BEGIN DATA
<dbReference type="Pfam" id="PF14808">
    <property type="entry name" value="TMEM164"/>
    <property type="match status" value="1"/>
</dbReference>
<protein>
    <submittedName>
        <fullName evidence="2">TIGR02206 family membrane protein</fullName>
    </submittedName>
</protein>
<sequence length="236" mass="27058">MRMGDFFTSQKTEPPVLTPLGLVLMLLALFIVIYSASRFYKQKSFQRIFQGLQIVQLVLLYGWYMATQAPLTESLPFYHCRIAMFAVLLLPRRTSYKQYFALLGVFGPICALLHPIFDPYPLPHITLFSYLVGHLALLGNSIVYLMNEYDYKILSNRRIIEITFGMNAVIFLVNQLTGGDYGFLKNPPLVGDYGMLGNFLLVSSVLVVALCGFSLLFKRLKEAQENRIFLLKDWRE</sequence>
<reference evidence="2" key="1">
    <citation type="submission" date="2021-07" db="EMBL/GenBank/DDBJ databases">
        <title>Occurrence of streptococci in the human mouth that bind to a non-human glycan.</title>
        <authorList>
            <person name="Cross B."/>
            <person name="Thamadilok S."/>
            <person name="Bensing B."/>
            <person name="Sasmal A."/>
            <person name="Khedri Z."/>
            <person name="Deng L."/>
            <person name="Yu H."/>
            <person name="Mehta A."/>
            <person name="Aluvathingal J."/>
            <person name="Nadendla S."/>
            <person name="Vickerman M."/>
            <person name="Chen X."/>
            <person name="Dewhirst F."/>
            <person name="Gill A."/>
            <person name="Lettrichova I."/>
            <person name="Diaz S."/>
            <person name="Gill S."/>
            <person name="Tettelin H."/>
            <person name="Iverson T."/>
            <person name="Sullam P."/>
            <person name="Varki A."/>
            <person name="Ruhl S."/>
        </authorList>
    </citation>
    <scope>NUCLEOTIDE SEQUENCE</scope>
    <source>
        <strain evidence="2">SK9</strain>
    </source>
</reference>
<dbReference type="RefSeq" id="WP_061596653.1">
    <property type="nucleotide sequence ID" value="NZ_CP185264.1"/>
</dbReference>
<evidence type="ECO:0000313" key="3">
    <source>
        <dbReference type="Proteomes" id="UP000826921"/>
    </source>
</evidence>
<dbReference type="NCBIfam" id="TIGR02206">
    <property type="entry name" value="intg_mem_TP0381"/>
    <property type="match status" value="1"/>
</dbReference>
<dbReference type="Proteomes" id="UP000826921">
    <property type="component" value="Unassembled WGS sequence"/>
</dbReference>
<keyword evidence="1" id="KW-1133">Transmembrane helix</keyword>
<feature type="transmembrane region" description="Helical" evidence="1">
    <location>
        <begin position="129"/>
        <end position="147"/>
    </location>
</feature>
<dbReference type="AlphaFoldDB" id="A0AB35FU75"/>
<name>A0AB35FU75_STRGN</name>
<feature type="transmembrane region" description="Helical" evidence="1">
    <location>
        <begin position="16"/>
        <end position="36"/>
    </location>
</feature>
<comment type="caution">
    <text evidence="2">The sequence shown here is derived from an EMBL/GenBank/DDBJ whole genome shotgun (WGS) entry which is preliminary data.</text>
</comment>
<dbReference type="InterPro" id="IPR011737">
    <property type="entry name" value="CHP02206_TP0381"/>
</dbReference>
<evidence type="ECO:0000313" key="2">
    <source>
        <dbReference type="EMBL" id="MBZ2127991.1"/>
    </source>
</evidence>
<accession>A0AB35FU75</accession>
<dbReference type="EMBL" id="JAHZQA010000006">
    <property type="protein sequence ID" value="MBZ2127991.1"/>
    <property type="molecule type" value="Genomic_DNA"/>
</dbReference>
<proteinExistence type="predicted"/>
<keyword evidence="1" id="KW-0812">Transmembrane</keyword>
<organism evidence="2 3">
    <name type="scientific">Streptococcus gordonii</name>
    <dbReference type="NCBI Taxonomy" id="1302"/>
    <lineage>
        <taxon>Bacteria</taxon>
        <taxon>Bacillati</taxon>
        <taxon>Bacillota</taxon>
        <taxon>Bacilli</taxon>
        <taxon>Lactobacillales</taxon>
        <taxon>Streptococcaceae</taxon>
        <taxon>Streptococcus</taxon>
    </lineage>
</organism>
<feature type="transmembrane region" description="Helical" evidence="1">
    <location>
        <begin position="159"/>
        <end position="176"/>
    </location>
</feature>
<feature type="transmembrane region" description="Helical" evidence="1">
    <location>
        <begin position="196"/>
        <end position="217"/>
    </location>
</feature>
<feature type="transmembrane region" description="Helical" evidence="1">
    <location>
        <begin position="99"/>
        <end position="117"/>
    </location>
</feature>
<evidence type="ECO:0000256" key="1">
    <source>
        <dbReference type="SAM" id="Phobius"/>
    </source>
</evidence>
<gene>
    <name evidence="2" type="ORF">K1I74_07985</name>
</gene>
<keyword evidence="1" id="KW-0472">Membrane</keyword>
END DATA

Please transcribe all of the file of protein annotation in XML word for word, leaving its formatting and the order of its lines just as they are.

<dbReference type="Pfam" id="PF14808">
    <property type="entry name" value="TMEM164"/>
    <property type="match status" value="1"/>
</dbReference>
<protein>
    <submittedName>
        <fullName evidence="2">TIGR02206 family membrane protein</fullName>
    </submittedName>
</protein>
<sequence length="236" mass="27058">MRMGDFFTSQKTEPPVLTPLGLVLMLLALFIVIYSASRFYKQKSFQRIFQGLQIVQLVLLYGWYMATQAPLTESLPFYHCRIAMFAVLLLPRRTSYKQYFALLGVFGPICALLHPIFDPYPLPHITLFSYLVGHLALLGNSIVYLMNEYDYKILSNRRIIEITFGMNAVIFLVNQLTGGDYGFLKNPPLVGDYGMLGNFLLVSSVLVVALCGFSLLFKRLKEAQENRIFLLKDWRE</sequence>
<reference evidence="2" key="1">
    <citation type="submission" date="2021-07" db="EMBL/GenBank/DDBJ databases">
        <title>Occurrence of streptococci in the human mouth that bind to a non-human glycan.</title>
        <authorList>
            <person name="Cross B."/>
            <person name="Thamadilok S."/>
            <person name="Bensing B."/>
            <person name="Sasmal A."/>
            <person name="Khedri Z."/>
            <person name="Deng L."/>
            <person name="Yu H."/>
            <person name="Mehta A."/>
            <person name="Aluvathingal J."/>
            <person name="Nadendla S."/>
            <person name="Vickerman M."/>
            <person name="Chen X."/>
            <person name="Dewhirst F."/>
            <person name="Gill A."/>
            <person name="Lettrichova I."/>
            <person name="Diaz S."/>
            <person name="Gill S."/>
            <person name="Tettelin H."/>
            <person name="Iverson T."/>
            <person name="Sullam P."/>
            <person name="Varki A."/>
            <person name="Ruhl S."/>
        </authorList>
    </citation>
    <scope>NUCLEOTIDE SEQUENCE</scope>
    <source>
        <strain evidence="2">SK9</strain>
    </source>
</reference>
<dbReference type="RefSeq" id="WP_061596653.1">
    <property type="nucleotide sequence ID" value="NZ_CP185264.1"/>
</dbReference>
<evidence type="ECO:0000313" key="3">
    <source>
        <dbReference type="Proteomes" id="UP000826921"/>
    </source>
</evidence>
<dbReference type="NCBIfam" id="TIGR02206">
    <property type="entry name" value="intg_mem_TP0381"/>
    <property type="match status" value="1"/>
</dbReference>
<dbReference type="Proteomes" id="UP000826921">
    <property type="component" value="Unassembled WGS sequence"/>
</dbReference>
<keyword evidence="1" id="KW-1133">Transmembrane helix</keyword>
<feature type="transmembrane region" description="Helical" evidence="1">
    <location>
        <begin position="129"/>
        <end position="147"/>
    </location>
</feature>
<dbReference type="AlphaFoldDB" id="A0AB35FU75"/>
<name>A0AB35FU75_STRGN</name>
<feature type="transmembrane region" description="Helical" evidence="1">
    <location>
        <begin position="16"/>
        <end position="36"/>
    </location>
</feature>
<comment type="caution">
    <text evidence="2">The sequence shown here is derived from an EMBL/GenBank/DDBJ whole genome shotgun (WGS) entry which is preliminary data.</text>
</comment>
<dbReference type="InterPro" id="IPR011737">
    <property type="entry name" value="CHP02206_TP0381"/>
</dbReference>
<evidence type="ECO:0000313" key="2">
    <source>
        <dbReference type="EMBL" id="MBZ2127991.1"/>
    </source>
</evidence>
<accession>A0AB35FU75</accession>
<dbReference type="EMBL" id="JAHZQA010000006">
    <property type="protein sequence ID" value="MBZ2127991.1"/>
    <property type="molecule type" value="Genomic_DNA"/>
</dbReference>
<proteinExistence type="predicted"/>
<keyword evidence="1" id="KW-0812">Transmembrane</keyword>
<organism evidence="2 3">
    <name type="scientific">Streptococcus gordonii</name>
    <dbReference type="NCBI Taxonomy" id="1302"/>
    <lineage>
        <taxon>Bacteria</taxon>
        <taxon>Bacillati</taxon>
        <taxon>Bacillota</taxon>
        <taxon>Bacilli</taxon>
        <taxon>Lactobacillales</taxon>
        <taxon>Streptococcaceae</taxon>
        <taxon>Streptococcus</taxon>
    </lineage>
</organism>
<feature type="transmembrane region" description="Helical" evidence="1">
    <location>
        <begin position="159"/>
        <end position="176"/>
    </location>
</feature>
<feature type="transmembrane region" description="Helical" evidence="1">
    <location>
        <begin position="196"/>
        <end position="217"/>
    </location>
</feature>
<feature type="transmembrane region" description="Helical" evidence="1">
    <location>
        <begin position="99"/>
        <end position="117"/>
    </location>
</feature>
<evidence type="ECO:0000256" key="1">
    <source>
        <dbReference type="SAM" id="Phobius"/>
    </source>
</evidence>
<gene>
    <name evidence="2" type="ORF">K1I74_07985</name>
</gene>
<keyword evidence="1" id="KW-0472">Membrane</keyword>